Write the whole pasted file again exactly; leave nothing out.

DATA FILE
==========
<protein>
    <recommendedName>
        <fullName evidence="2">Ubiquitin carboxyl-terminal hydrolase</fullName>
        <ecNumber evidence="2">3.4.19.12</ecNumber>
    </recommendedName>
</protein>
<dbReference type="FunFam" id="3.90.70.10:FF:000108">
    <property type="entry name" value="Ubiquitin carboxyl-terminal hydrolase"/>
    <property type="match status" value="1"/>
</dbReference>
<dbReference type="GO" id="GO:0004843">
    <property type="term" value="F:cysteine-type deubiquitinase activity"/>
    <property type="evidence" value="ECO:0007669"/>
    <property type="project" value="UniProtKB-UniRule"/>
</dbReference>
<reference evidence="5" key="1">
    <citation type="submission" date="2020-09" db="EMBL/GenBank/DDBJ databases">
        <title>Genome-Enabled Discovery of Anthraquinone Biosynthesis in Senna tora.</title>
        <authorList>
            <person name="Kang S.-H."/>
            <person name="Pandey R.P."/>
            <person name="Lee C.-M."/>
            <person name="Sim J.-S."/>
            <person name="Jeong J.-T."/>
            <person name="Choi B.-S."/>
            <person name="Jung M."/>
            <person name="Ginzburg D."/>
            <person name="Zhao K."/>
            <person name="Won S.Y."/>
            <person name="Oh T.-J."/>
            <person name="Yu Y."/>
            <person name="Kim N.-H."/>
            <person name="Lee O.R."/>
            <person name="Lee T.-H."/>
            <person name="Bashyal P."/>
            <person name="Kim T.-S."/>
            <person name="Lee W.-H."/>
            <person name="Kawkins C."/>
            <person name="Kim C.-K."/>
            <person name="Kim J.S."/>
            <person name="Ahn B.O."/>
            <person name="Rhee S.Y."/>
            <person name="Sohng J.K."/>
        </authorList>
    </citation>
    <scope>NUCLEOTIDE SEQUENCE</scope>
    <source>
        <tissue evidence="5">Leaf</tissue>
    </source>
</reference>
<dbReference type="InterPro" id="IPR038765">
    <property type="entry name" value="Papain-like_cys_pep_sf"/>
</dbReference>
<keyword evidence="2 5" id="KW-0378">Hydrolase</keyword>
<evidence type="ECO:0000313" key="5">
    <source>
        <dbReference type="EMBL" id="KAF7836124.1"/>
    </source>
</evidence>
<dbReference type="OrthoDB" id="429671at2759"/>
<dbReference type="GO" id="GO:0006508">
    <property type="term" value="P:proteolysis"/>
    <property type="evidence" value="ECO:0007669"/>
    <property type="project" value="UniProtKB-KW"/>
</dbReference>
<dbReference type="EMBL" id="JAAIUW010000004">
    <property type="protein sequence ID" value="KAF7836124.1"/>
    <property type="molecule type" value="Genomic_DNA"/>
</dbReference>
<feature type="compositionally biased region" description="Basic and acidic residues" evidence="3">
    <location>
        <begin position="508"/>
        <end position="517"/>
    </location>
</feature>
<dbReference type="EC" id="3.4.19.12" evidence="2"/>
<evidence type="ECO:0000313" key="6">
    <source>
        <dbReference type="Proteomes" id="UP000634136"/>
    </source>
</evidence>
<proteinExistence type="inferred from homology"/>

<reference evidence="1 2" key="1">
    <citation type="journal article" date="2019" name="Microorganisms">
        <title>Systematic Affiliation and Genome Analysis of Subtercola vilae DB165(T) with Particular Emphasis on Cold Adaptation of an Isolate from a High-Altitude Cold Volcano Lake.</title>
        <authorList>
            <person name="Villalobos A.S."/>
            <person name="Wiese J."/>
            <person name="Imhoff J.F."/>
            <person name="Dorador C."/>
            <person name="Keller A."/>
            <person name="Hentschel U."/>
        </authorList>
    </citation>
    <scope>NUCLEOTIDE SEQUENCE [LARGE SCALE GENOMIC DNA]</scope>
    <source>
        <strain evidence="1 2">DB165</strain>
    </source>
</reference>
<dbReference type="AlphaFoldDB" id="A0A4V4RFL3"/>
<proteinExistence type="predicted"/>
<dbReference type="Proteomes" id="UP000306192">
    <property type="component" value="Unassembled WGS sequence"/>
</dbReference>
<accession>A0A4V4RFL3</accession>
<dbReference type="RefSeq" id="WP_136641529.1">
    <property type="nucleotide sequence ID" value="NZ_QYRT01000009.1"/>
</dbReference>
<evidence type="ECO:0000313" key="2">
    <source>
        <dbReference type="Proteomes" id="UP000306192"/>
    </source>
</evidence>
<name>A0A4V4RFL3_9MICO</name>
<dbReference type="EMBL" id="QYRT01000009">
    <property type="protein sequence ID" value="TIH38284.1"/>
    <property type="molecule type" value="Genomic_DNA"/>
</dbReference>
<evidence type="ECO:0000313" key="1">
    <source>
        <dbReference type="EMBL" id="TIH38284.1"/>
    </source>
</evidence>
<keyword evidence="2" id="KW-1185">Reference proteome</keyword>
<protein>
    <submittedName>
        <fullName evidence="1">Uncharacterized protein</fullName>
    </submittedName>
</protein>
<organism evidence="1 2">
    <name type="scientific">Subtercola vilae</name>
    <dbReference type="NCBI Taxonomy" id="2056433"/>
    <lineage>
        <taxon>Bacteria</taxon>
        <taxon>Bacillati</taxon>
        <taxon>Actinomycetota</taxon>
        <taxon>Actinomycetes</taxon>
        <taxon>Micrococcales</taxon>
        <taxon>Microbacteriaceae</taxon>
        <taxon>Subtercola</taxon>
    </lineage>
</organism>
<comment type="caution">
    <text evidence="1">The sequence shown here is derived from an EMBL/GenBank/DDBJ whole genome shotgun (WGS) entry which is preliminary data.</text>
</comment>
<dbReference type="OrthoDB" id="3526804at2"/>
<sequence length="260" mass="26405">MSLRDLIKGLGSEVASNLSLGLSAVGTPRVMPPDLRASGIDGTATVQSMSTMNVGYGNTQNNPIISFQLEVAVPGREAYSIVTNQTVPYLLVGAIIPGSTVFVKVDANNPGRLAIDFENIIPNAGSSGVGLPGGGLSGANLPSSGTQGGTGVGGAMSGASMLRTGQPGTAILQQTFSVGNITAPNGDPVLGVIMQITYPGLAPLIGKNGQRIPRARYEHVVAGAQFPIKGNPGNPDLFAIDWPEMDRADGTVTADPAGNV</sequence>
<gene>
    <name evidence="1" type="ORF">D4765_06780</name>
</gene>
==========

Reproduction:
<protein>
    <recommendedName>
        <fullName evidence="2">Ubiquitin carboxyl-terminal hydrolase</fullName>
        <ecNumber evidence="2">3.4.19.12</ecNumber>
    </recommendedName>
</protein>
<dbReference type="FunFam" id="3.90.70.10:FF:000108">
    <property type="entry name" value="Ubiquitin carboxyl-terminal hydrolase"/>
    <property type="match status" value="1"/>
</dbReference>
<dbReference type="GO" id="GO:0004843">
    <property type="term" value="F:cysteine-type deubiquitinase activity"/>
    <property type="evidence" value="ECO:0007669"/>
    <property type="project" value="UniProtKB-UniRule"/>
</dbReference>
<reference evidence="5" key="1">
    <citation type="submission" date="2020-09" db="EMBL/GenBank/DDBJ databases">
        <title>Genome-Enabled Discovery of Anthraquinone Biosynthesis in Senna tora.</title>
        <authorList>
            <person name="Kang S.-H."/>
            <person name="Pandey R.P."/>
            <person name="Lee C.-M."/>
            <person name="Sim J.-S."/>
            <person name="Jeong J.-T."/>
            <person name="Choi B.-S."/>
            <person name="Jung M."/>
            <person name="Ginzburg D."/>
            <person name="Zhao K."/>
            <person name="Won S.Y."/>
            <person name="Oh T.-J."/>
            <person name="Yu Y."/>
            <person name="Kim N.-H."/>
            <person name="Lee O.R."/>
            <person name="Lee T.-H."/>
            <person name="Bashyal P."/>
            <person name="Kim T.-S."/>
            <person name="Lee W.-H."/>
            <person name="Kawkins C."/>
            <person name="Kim C.-K."/>
            <person name="Kim J.S."/>
            <person name="Ahn B.O."/>
            <person name="Rhee S.Y."/>
            <person name="Sohng J.K."/>
        </authorList>
    </citation>
    <scope>NUCLEOTIDE SEQUENCE</scope>
    <source>
        <tissue evidence="5">Leaf</tissue>
    </source>
</reference>
<dbReference type="InterPro" id="IPR038765">
    <property type="entry name" value="Papain-like_cys_pep_sf"/>
</dbReference>
<keyword evidence="2 5" id="KW-0378">Hydrolase</keyword>
<evidence type="ECO:0000313" key="5">
    <source>
        <dbReference type="EMBL" id="KAF7836124.1"/>
    </source>
</evidence>
<dbReference type="OrthoDB" id="429671at2759"/>
<dbReference type="GO" id="GO:0006508">
    <property type="term" value="P:proteolysis"/>
    <property type="evidence" value="ECO:0007669"/>
    <property type="project" value="UniProtKB-KW"/>
</dbReference>
<dbReference type="EMBL" id="JAAIUW010000004">
    <property type="protein sequence ID" value="KAF7836124.1"/>
    <property type="molecule type" value="Genomic_DNA"/>
</dbReference>
<feature type="compositionally biased region" description="Basic and acidic residues" evidence="3">
    <location>
        <begin position="508"/>
        <end position="517"/>
    </location>
</feature>
<dbReference type="EC" id="3.4.19.12" evidence="2"/>
<evidence type="ECO:0000313" key="6">
    <source>
        <dbReference type="Proteomes" id="UP000634136"/>
    </source>
</evidence>
<proteinExistence type="inferred from homology"/>

<reference evidence="1 2" key="1">
    <citation type="journal article" date="2019" name="Microorganisms">
        <title>Systematic Affiliation and Genome Analysis of Subtercola vilae DB165(T) with Particular Emphasis on Cold Adaptation of an Isolate from a High-Altitude Cold Volcano Lake.</title>
        <authorList>
            <person name="Villalobos A.S."/>
            <person name="Wiese J."/>
            <person name="Imhoff J.F."/>
            <person name="Dorador C."/>
            <person name="Keller A."/>
            <person name="Hentschel U."/>
        </authorList>
    </citation>
    <scope>NUCLEOTIDE SEQUENCE [LARGE SCALE GENOMIC DNA]</scope>
    <source>
        <strain evidence="1 2">DB165</strain>
    </source>
</reference>
<dbReference type="AlphaFoldDB" id="A0A4V4RFL3"/>
<proteinExistence type="predicted"/>
<dbReference type="Proteomes" id="UP000306192">
    <property type="component" value="Unassembled WGS sequence"/>
</dbReference>
<accession>A0A4V4RFL3</accession>
<dbReference type="RefSeq" id="WP_136641529.1">
    <property type="nucleotide sequence ID" value="NZ_QYRT01000009.1"/>
</dbReference>
<evidence type="ECO:0000313" key="2">
    <source>
        <dbReference type="Proteomes" id="UP000306192"/>
    </source>
</evidence>
<name>A0A4V4RFL3_9MICO</name>
<dbReference type="EMBL" id="QYRT01000009">
    <property type="protein sequence ID" value="TIH38284.1"/>
    <property type="molecule type" value="Genomic_DNA"/>
</dbReference>
<evidence type="ECO:0000313" key="1">
    <source>
        <dbReference type="EMBL" id="TIH38284.1"/>
    </source>
</evidence>
<keyword evidence="2" id="KW-1185">Reference proteome</keyword>
<protein>
    <submittedName>
        <fullName evidence="1">Uncharacterized protein</fullName>
    </submittedName>
</protein>
<organism evidence="1 2">
    <name type="scientific">Subtercola vilae</name>
    <dbReference type="NCBI Taxonomy" id="2056433"/>
    <lineage>
        <taxon>Bacteria</taxon>
        <taxon>Bacillati</taxon>
        <taxon>Actinomycetota</taxon>
        <taxon>Actinomycetes</taxon>
        <taxon>Micrococcales</taxon>
        <taxon>Microbacteriaceae</taxon>
        <taxon>Subtercola</taxon>
    </lineage>
</organism>
<comment type="caution">
    <text evidence="1">The sequence shown here is derived from an EMBL/GenBank/DDBJ whole genome shotgun (WGS) entry which is preliminary data.</text>
</comment>
<dbReference type="OrthoDB" id="3526804at2"/>
<sequence length="260" mass="26405">MSLRDLIKGLGSEVASNLSLGLSAVGTPRVMPPDLRASGIDGTATVQSMSTMNVGYGNTQNNPIISFQLEVAVPGREAYSIVTNQTVPYLLVGAIIPGSTVFVKVDANNPGRLAIDFENIIPNAGSSGVGLPGGGLSGANLPSSGTQGGTGVGGAMSGASMLRTGQPGTAILQQTFSVGNITAPNGDPVLGVIMQITYPGLAPLIGKNGQRIPRARYEHVVAGAQFPIKGNPGNPDLFAIDWPEMDRADGTVTADPAGNV</sequence>
<gene>
    <name evidence="1" type="ORF">D4765_06780</name>
</gene>